organizations are nothing to brag about. All addictions, particularly sexual
addictions, are hard to break and many more people attempt to break away than
finally succeed. A great deal of time, effort, and money has to be expended
for each cure. Per dollar, the cure rate for sexual addictions is among the
worst of all the habitual sins.

Alcoholics Anonymous appears to have
popularized the ‘it takes one to save one’ slogan. Although this theme has influenced
many social workers over the past several decades, the evidence that it truly
works is not so clear. FRI has attempted to nail down proof that ex-druggies
do the best work converting druggies away from drugs, ex-drunks do the best
weaning alcoholics from alcohol, and ex-gays do the best converting homosexuals
away from homosexuality. So far, we have not found convincing evidence that
any of the Ex- programs run by Ex’s are more successful than programs manned
by non-professional non-Ex’s or those run by psychologists, social workers,
or psychiatrists. Either way, the success rate with addicts is not very high.

Because they tap into the ‘it takes
one to save one’ principle, the leaders of the ex-gay ministries don’t have
to have college degrees, and generally they don’t. The enthusiasm of the converted
is counted as good as or better than degrees. But perhaps formal learning doesn’t
make any difference when it comes to helping people. After all, many studies
that have compared the cure rates of students in psychology or psychiatry often
report as good or better cure rates for the students than Ph.D.s or M.D.s in
the field. Such heavy reliance upon enthusiasm, however, is troubling to those
that want reliable hard facts. After all, those who are not technically trained
will have difficulty evaluating the scientific literature on homosexuality (or
any other) topic. Enthusiasm is no substitute for the training that enables
critical evaluation of technical reports and scientific claims.

Everything Works Some of the Time

An important fact to remember when
evaluating the claims of any cure or program is that just about any treatment
or cure works for some people. In fact, FRI is unaware of any touted program,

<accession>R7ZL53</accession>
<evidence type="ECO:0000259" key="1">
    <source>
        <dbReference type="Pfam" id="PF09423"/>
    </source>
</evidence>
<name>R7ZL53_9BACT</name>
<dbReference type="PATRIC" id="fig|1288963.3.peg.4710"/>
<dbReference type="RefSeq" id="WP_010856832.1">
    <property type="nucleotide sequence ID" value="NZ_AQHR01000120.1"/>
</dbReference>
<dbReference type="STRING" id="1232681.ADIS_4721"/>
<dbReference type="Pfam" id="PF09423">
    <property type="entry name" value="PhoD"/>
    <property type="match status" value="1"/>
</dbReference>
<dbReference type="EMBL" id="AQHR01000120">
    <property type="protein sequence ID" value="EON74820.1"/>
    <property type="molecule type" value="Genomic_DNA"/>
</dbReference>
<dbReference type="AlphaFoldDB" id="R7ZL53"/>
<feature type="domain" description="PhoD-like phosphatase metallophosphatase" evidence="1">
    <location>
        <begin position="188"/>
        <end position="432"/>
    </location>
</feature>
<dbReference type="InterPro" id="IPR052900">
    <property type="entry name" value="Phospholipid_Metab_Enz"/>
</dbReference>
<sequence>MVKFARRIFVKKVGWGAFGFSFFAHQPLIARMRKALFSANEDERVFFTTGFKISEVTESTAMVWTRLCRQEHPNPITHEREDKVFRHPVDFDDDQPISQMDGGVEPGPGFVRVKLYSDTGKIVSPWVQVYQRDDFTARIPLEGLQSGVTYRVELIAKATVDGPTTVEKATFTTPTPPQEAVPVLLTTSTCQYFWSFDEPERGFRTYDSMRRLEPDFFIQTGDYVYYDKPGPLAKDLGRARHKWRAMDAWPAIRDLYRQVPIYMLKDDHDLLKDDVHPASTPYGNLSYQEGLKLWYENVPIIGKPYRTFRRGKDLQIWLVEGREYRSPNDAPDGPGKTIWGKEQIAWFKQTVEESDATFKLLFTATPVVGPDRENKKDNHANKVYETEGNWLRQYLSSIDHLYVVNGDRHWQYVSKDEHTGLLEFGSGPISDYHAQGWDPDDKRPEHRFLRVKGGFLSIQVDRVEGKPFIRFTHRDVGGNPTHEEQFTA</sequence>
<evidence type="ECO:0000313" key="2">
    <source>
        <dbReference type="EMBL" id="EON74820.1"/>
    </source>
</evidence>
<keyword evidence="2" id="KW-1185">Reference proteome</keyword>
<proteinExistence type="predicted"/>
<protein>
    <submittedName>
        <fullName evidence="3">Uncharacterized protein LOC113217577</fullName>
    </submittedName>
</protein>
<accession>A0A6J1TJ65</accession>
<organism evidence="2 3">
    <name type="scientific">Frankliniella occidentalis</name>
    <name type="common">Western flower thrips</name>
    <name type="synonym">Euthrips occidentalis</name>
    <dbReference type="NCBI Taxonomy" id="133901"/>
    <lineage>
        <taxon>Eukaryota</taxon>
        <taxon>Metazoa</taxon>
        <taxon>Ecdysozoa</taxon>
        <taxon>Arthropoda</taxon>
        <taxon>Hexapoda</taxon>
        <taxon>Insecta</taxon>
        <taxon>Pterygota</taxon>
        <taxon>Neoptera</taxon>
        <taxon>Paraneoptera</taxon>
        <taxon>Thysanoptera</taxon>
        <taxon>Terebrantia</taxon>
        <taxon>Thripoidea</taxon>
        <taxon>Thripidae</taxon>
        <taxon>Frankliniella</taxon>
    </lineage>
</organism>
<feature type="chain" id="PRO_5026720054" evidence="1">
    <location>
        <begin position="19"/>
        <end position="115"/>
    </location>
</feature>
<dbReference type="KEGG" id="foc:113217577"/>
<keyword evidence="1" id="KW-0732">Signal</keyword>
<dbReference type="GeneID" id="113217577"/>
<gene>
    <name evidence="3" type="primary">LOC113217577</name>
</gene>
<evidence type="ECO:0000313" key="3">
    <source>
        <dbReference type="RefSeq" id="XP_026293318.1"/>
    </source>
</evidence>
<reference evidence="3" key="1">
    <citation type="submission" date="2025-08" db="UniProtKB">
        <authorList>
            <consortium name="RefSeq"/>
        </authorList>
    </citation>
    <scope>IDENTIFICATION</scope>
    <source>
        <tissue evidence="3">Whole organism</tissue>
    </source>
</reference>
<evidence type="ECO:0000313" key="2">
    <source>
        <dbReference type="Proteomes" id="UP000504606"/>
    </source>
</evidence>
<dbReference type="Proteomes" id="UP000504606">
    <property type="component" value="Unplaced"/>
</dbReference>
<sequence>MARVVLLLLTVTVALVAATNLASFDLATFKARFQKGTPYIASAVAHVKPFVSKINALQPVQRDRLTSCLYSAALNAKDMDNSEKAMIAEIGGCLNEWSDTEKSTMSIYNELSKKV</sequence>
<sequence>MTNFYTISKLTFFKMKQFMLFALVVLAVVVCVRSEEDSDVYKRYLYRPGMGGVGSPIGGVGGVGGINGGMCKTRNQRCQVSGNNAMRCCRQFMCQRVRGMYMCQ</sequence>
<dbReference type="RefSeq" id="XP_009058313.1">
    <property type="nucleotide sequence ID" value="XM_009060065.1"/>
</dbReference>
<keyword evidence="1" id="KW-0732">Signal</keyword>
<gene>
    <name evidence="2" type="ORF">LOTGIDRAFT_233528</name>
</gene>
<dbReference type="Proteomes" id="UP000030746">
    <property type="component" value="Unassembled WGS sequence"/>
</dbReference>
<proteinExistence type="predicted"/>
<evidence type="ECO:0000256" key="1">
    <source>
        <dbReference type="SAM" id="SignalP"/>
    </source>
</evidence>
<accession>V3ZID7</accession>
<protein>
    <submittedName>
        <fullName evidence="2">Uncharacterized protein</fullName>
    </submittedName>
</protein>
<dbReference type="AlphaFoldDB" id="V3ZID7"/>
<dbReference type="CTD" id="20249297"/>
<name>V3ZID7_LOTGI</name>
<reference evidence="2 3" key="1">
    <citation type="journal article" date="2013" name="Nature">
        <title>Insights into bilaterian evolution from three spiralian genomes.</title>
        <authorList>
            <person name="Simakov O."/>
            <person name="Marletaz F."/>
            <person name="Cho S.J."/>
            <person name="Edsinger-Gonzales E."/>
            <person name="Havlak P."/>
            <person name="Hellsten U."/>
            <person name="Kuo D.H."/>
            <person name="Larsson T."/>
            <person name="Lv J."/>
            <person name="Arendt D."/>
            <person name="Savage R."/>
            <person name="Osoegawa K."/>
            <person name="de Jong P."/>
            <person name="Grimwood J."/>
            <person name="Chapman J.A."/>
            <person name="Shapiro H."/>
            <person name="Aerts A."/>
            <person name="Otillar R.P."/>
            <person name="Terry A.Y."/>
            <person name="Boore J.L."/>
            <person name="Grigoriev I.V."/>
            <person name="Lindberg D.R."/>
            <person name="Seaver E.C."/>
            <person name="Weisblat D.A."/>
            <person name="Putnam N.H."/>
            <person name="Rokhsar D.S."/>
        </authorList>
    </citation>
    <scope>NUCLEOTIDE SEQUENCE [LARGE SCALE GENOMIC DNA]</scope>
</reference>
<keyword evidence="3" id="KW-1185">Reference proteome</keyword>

from nude therapy to shock therapy and everything in between, that can’t claim
some successes and trot out some testimonials to prove it. There are always
some who testify that a given program did them some good or cured them.

The real issue then is not whether
some are helped, since some always are, but rather whether some reasonably predictable
proportion of those contacted by the Ex-program are cured. Further, how does
the proportion who are cured compare to the proportions cured by other programs
or simply by waiting until the person gets older (which works for most addictions
if the person doesn’t die first).

Usually, curative-minded groups or
treatments claim about a 1/3 success rate for those who stay the course of the
entire treatment. Of course, many addicts drop into Ex-groups for a look see.
Some will even try the program or treatment out for a while. But many, probably
even most, don’t stay the course. How do you count these people? If you consider
them failures, then the program looks worse. But it they are not counted at
all, that’s not quite fair either. Clearly, figuring cure rates for any given
Ex-program is exceptionally difficult.

Figuring cure rates is even more
difficult when the program or organization deliberately avoids collecting data.
Exodus, the largest Ex-gay consortium, does not collect any form of data on
cures or conversions. Instead, it collects data on number of books sold, number
of inquiries, number of attendees at conferences, etc. As with many social service
organizations, Exodus has no hard evidence that its approach works, other than
the usual set of testimonials.

In May we talked with a member of
the Exodus board of directors. He offered the usual social service line that
we don’t know how many were reached, but we know some are. And whether it’s
one or many, at least… We talked with leaders of another ex-gay group in June,
and they gave the same answer. This is somewhat frustrating, since there are
always people who would like funding under the guise of helping others. Prudence
dictates that programs demonstrate how much bang for the buck they deliver.
Unfortunately, like so many social service or helping programs, the ex-gay ministries
cannot provide that crucial information.

When government programs have been
carefully evaluated, they usually fail to accomplish much. So proof of efficacy
is both a legitimate and prudent request. When Bob Davies, North American director
of Exodus, was pinned by gay activists in mid-July, 1998 that two of the initial
leaders of Exodus had left their wives for homosexuality, he said "We don’t
claim to have 100 percent success. We know that there are many people that come
to Exodus who after a period of time realize that because of the difficulty
in the change process they lose heart and give up…that does not negate the
fact that there are many people who stick with it and experience significant
change." (Christian News 7/27/98)

As the example of Exodus suggests,
some of the leaders of the ex-gay movement appear to be still semi-entangled
with the lifestyle. As a consequence, a significant number of those in leadership
fall back into homosexuality, when, had they just quit, got away, stayed away,
and moved on, they might have escaped entirely.

It is a sad truth that those who
were once seriously involved with an addiction are more susceptible to the temptations
of that addiction than those who were never addicted to begin with. Public record
documents several cases of leaders of ex-alcoholic and ex-drug abuser programs